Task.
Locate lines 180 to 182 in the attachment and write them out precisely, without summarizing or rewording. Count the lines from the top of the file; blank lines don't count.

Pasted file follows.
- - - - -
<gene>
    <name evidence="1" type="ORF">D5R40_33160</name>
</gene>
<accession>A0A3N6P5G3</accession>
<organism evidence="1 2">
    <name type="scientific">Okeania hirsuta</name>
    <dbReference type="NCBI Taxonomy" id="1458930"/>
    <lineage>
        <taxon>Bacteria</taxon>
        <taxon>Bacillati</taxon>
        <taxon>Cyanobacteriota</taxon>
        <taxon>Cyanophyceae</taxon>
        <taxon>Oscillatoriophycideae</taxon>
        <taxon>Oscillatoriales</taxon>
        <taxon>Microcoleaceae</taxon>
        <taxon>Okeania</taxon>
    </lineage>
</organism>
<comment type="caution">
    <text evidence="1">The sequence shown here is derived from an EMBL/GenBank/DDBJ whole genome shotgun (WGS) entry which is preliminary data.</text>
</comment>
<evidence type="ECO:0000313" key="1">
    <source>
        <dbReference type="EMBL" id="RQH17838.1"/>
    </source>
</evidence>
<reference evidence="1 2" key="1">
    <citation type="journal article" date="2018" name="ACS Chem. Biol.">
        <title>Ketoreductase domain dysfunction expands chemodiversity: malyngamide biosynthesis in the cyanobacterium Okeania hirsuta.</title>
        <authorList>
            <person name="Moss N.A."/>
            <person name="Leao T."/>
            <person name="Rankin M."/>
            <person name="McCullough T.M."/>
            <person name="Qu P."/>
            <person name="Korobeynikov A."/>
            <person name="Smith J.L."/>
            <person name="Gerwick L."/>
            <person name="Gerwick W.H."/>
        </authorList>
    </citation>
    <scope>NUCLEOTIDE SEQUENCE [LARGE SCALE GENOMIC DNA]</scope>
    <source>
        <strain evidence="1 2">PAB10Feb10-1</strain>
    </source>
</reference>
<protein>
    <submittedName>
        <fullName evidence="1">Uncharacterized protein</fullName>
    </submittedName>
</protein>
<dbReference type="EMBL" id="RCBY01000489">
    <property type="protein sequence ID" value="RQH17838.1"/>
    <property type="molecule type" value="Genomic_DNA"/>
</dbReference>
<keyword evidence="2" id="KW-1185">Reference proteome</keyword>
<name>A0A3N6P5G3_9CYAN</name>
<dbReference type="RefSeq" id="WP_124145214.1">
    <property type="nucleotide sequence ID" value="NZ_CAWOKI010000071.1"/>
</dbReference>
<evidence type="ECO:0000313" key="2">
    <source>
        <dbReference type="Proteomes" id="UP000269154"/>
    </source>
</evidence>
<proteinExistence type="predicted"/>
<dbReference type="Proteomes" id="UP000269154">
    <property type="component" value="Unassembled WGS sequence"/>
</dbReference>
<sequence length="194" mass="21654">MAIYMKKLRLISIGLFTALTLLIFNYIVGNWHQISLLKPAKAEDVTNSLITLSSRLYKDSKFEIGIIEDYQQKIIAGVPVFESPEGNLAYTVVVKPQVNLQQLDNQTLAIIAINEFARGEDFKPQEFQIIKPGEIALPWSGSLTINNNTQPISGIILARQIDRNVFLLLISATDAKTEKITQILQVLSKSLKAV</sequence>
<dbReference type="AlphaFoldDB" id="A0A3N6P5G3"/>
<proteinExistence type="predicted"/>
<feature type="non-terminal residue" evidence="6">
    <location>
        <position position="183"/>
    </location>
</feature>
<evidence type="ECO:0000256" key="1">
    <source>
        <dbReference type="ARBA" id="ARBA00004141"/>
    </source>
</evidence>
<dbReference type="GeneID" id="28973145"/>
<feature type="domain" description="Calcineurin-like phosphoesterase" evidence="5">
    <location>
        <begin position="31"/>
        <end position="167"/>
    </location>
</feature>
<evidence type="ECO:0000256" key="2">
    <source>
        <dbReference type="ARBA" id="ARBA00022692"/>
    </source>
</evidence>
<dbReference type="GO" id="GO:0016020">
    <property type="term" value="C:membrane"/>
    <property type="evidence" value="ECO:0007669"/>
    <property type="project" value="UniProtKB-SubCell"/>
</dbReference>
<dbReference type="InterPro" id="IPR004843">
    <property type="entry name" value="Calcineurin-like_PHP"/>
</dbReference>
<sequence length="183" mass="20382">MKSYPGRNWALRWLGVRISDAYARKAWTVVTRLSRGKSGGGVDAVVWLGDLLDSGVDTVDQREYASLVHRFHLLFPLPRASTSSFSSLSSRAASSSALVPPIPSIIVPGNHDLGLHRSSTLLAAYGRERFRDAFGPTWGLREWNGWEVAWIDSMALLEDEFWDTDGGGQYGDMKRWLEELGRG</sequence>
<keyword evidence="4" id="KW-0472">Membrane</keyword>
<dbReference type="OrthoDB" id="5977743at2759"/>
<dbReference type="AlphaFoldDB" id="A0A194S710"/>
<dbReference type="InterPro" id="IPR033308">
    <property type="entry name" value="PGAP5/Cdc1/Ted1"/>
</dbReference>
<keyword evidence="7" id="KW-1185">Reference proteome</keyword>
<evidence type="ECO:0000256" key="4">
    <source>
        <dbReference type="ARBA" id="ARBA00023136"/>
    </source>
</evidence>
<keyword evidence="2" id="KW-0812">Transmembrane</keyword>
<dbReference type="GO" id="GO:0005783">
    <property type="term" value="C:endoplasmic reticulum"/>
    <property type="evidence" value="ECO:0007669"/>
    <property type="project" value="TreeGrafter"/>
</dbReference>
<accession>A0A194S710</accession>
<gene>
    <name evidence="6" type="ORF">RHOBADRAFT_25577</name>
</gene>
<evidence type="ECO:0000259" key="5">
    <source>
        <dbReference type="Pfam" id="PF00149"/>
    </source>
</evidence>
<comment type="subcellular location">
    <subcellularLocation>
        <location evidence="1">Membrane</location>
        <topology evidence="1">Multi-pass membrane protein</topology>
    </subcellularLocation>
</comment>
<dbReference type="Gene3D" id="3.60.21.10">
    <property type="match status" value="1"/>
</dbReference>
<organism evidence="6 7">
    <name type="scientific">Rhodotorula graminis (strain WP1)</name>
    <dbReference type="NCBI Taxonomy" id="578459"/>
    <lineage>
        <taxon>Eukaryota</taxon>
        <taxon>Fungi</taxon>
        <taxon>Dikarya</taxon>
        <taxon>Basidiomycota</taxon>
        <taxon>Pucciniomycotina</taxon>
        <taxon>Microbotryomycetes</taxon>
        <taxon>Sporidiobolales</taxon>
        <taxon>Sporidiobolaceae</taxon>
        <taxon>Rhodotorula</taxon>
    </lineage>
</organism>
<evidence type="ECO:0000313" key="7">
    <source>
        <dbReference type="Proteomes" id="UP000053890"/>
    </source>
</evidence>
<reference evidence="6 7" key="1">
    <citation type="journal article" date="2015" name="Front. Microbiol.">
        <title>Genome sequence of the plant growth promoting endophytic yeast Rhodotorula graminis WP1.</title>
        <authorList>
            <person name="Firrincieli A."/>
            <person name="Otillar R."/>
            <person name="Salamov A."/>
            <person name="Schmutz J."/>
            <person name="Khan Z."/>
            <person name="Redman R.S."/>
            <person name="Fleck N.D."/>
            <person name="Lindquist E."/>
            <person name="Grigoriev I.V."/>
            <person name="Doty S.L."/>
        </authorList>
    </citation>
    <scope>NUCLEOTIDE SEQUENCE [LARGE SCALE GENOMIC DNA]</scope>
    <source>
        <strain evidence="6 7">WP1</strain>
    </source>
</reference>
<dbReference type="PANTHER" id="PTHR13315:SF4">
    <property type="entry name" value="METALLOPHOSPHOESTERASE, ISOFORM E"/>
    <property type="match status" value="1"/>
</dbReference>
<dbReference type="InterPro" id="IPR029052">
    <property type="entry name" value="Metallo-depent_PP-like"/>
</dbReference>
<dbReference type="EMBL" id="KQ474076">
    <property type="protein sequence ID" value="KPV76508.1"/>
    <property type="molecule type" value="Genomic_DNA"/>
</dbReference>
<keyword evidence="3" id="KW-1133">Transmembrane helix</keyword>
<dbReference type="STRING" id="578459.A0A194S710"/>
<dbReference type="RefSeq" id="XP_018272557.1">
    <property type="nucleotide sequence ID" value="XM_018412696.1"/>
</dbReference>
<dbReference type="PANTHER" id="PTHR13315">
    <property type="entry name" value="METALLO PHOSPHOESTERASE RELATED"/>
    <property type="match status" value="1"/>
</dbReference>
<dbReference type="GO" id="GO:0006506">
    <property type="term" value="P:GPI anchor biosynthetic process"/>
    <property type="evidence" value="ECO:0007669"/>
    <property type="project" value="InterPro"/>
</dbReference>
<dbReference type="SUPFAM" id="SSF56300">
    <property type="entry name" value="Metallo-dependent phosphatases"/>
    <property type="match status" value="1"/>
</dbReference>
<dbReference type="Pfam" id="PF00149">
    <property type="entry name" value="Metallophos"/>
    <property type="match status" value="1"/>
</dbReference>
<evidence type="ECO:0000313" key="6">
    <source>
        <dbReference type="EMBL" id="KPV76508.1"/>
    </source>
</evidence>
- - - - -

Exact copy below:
</reference>
<dbReference type="PANTHER" id="PTHR13315:SF4">
    <property type="entry name" value="METALLOPHOSPHOESTERASE, ISOFORM E"/>